Published in British Academy Review, No. 28 (Summer 2016).
The print version of this article can be downloaded as a PDF file.
In January 1914, the Council of the British Academy initiated discussion of what should be done to start the planning of a national celebration of the tercentenary of Shakespeare’s death in 1916. In March the Academy convened a ‘conference’ of representatives from societies and institutions that it was thought would be interested in such a project (including the universities of Oxford, Cambridge and London). That meeting approved the principle of ‘a Celebration to honour the memory of Shakespeare’, and asked the Academy to take steps to put together an organising committee.
In April 1914, the President of the British Academy, Viscount Bryce, sent a letter to a wide range of academics, politicians, dignitaries and artists, both in the UK and abroad, announcing the intention for there to be ‘a Commemoration of our greatest national poet’, and inviting people to show their interest in the proposal by allowing their names to be added to a ‘General Committee’ of supporters.
The letter elicited considerable interest. The great Shakespearean actress, Dame Ellen Terry, dictated a letter from New Zealand to express her enthusiasm for the project. The actor and theatre manager, Sir Herbert Beerbohm Tree was another early signatory. George Bernard Shaw scribbled ‘Yes, with pleasure’ at the bottom of Bryce’s letter and returned it – complete with doodle (see image).
Bryce chaired a second meeting of interested parties in July 1914, at which it was resolved ‘That the Tercentenary of the death of Shakespeare should be commemorated in a manner worthy of the veneration in which the memory of Shakespeare is held by the English-speaking peoples and by the world at large’. An Executive Committee was appointed to take over from the British Academy the organisation of the Tercentenary, but the Committee’s Honorary Secretary would be Professor Israel Gollancz – who was the Secretary of the British Academy.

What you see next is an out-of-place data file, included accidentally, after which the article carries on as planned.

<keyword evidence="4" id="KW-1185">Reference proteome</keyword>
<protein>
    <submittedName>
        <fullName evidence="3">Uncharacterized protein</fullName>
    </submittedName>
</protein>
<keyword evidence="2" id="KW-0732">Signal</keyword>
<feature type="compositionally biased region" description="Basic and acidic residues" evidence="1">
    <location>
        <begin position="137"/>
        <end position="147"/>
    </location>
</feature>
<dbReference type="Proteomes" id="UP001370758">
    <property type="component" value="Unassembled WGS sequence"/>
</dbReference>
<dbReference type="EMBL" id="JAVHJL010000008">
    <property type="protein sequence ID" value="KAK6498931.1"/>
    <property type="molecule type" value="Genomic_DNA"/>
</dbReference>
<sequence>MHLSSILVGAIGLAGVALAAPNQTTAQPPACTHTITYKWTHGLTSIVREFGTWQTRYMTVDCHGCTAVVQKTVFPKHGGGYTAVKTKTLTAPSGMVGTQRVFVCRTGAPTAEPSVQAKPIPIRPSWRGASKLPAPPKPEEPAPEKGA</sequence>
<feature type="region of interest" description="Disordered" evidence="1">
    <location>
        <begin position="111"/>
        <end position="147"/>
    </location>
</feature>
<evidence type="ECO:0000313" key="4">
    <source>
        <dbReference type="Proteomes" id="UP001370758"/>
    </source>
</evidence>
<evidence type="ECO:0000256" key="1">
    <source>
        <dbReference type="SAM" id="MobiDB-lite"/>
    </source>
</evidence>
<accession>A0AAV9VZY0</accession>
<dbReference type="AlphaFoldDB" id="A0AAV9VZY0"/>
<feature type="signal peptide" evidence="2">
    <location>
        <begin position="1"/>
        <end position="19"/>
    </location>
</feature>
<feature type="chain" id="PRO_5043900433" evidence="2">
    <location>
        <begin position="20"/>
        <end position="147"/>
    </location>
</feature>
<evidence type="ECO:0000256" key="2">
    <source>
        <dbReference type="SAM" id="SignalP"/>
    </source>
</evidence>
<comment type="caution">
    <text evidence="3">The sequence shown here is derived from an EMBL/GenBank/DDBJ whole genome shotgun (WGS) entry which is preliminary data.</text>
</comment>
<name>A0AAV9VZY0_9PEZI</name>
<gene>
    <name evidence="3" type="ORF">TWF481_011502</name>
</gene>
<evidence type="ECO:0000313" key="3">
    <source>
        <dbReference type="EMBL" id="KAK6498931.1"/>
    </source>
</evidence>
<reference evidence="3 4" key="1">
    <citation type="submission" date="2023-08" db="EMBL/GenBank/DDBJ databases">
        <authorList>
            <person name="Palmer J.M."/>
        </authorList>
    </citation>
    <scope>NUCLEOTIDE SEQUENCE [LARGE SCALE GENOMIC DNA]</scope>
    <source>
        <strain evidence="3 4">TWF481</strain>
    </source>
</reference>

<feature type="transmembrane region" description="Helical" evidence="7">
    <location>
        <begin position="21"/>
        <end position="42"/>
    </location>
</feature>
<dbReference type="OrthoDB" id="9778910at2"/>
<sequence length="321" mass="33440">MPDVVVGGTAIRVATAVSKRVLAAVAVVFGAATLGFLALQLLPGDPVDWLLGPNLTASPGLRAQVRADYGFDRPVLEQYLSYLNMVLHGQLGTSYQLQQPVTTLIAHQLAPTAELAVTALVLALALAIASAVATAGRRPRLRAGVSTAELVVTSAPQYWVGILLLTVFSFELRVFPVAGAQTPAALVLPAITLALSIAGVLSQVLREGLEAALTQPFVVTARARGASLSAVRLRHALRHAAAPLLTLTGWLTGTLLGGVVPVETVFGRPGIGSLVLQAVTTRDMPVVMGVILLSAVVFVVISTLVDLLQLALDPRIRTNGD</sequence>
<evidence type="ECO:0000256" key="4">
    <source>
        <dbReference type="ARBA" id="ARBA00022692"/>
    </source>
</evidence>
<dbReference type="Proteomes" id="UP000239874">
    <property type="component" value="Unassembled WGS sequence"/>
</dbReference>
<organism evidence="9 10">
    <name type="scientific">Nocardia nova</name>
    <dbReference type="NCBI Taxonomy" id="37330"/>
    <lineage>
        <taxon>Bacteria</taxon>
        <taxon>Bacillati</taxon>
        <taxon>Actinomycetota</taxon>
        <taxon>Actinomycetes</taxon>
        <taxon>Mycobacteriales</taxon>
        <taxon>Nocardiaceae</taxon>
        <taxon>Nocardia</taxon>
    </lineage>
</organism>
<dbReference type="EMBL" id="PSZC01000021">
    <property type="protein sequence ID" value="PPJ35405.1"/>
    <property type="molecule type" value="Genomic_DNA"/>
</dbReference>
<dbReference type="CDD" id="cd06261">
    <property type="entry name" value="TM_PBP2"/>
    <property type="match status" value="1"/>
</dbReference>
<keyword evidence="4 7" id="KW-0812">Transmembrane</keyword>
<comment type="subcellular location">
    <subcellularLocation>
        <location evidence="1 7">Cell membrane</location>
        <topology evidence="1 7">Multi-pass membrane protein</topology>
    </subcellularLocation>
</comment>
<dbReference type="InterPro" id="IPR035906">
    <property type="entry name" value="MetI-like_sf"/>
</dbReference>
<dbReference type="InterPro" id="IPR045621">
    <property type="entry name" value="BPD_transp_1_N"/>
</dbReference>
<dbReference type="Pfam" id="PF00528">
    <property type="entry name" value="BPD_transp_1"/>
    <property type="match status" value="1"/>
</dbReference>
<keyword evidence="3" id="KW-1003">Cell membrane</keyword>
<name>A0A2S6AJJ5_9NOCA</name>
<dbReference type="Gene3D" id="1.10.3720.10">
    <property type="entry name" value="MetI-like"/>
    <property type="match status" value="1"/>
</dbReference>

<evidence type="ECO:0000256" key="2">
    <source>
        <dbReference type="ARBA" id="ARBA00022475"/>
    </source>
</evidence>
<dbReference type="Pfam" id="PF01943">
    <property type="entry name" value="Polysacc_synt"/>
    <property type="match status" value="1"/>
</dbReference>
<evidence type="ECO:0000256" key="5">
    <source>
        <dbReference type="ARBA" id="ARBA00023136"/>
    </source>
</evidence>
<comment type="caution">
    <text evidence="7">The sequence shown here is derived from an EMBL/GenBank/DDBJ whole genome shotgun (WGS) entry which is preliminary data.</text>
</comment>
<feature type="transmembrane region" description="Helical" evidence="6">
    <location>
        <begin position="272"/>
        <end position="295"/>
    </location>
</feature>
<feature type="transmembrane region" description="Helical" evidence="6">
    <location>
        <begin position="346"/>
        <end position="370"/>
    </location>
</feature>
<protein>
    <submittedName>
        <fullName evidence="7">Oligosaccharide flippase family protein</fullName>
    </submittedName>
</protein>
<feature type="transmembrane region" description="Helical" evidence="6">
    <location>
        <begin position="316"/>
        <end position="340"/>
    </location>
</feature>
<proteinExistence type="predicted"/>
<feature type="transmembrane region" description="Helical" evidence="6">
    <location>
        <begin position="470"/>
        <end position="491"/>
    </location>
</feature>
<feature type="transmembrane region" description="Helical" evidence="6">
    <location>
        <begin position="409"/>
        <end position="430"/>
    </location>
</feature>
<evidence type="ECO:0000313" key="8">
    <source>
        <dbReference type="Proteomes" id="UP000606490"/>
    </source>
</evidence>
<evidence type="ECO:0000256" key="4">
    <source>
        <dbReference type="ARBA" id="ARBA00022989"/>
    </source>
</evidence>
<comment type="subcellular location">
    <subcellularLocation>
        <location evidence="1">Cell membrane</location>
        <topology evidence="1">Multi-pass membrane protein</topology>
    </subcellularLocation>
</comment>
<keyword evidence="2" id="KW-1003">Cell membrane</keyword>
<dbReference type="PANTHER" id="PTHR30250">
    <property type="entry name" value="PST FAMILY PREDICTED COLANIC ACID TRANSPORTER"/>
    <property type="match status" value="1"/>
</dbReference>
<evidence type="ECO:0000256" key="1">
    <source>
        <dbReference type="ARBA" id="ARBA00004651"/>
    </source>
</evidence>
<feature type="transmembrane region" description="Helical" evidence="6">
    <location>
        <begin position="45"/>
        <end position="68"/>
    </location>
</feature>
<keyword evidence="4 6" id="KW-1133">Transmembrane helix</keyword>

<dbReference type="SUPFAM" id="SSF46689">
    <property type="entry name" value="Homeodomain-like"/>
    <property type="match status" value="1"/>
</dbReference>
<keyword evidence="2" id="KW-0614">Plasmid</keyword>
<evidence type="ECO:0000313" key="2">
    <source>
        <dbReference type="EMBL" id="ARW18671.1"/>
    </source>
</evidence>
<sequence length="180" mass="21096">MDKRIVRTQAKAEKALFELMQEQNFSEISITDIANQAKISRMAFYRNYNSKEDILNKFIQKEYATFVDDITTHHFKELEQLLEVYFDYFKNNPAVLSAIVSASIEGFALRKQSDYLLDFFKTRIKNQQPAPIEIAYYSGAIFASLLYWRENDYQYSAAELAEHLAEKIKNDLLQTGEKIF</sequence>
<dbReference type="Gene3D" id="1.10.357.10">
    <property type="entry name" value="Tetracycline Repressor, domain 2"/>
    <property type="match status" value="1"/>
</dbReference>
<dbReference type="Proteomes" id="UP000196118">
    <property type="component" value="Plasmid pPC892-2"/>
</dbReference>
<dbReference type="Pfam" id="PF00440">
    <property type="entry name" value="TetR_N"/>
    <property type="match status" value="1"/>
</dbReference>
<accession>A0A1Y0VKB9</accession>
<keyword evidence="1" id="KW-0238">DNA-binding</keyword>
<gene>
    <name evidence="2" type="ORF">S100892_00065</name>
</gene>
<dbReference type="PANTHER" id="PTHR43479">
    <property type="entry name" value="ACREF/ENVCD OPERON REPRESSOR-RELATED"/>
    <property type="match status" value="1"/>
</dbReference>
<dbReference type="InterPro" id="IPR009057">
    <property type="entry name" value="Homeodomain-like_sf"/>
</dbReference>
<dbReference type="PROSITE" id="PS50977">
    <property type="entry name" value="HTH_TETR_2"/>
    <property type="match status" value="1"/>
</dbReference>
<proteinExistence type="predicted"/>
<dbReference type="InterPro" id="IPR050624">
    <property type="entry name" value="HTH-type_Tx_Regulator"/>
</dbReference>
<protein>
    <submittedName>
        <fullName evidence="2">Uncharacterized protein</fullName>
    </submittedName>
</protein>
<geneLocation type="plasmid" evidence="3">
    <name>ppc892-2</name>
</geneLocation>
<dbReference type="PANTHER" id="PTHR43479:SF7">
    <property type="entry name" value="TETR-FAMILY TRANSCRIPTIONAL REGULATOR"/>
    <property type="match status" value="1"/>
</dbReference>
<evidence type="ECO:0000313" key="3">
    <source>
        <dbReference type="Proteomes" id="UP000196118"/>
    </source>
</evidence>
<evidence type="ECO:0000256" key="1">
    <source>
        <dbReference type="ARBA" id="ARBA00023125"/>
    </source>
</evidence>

‘Then came the War; and the dream of the world’s brotherhood to be demonstrated by its common and united commemoration of Shakespeare, with many another fond illusion, was rudely shattered.’ So wrote Gollancz despairingly in 1916. ‘In face of sterner duties all such projects fell necessarily into abeyance.’
But Gollancz – himself an eminent Shakespeare scholar (he had edited the popular pocket-sized ‘Temple’ editions of Shakespeare in the 1890s) – was dogged in his determination ‘that not even under present conditions should the Shakespeare Tercentenary be allowed to pass unobserved, though the scope of our original programme would of necessity be modified’. He therefore contrived ‘to hand down to posterity a worthy Record of the widespread reverence for Shakespeare as shared with the English-speaking world by our Allies and Neutral States, namely, by the publication, in honour of the Tercentenary, of a Book of Homage to Shakespeare, with contributions in prose and verse, representing the ubiquity of the poet’s mighty influence.’ In this handsome volume, among the many miscellaneous contributions by distinguished academic and literary figures, there are ‘Some Stray Thoughts’ by the British Academy’s President, Viscount Bryce.
A series of British Academy ‘Shakespeare Lectures’ had begun in 1911. In 1916, the lecture was delivered by J.W. Mackail, formerly Professor of Poetry at the University of Oxford, and a Fellow of the British Academy. In his lecture entitled ‘Shakespeare after Three Hundred Years’, Mackail reviewed the shifting tides of critical opinion about the Bard over the previous three centuries. He concluded:
‘The mistake to which we … are subject is to praise him at all. No words said of him are more exactly true than those of one who, in the last generation, was his most impassioned lover and most eloquent interpreter. After exhausting on Shakespeare all hyperboles of laudation, all glitter and pomp of rhetoric, Swinburne, as a poet and not as a panegyrist, wrote of him more simply what is the last and the unsurpassable word:
‘“His praise is this, he can be praised of none. Man, woman, child, praise God for him; but he Exults not to be worshipped, but to be. He is; and being, beholds his work well done.”
‘“I cannot last ever,” says Falstaff, in one of his crossflashes of wit and insight: “it was alway yet the trick of our English nation, if they have a good thing, to make it too common.” But there are some good things that cannot be made too common, and that do last ever. One of these is Shakespeare.’
1. Israel Gollancz, ‘Preface’, in A Book of Homage to Shakespeare (Oxford University Press, 1916), pp. vii–viii.
2. Proceedings of the British Academy, 1915–1916, pp. 319–38.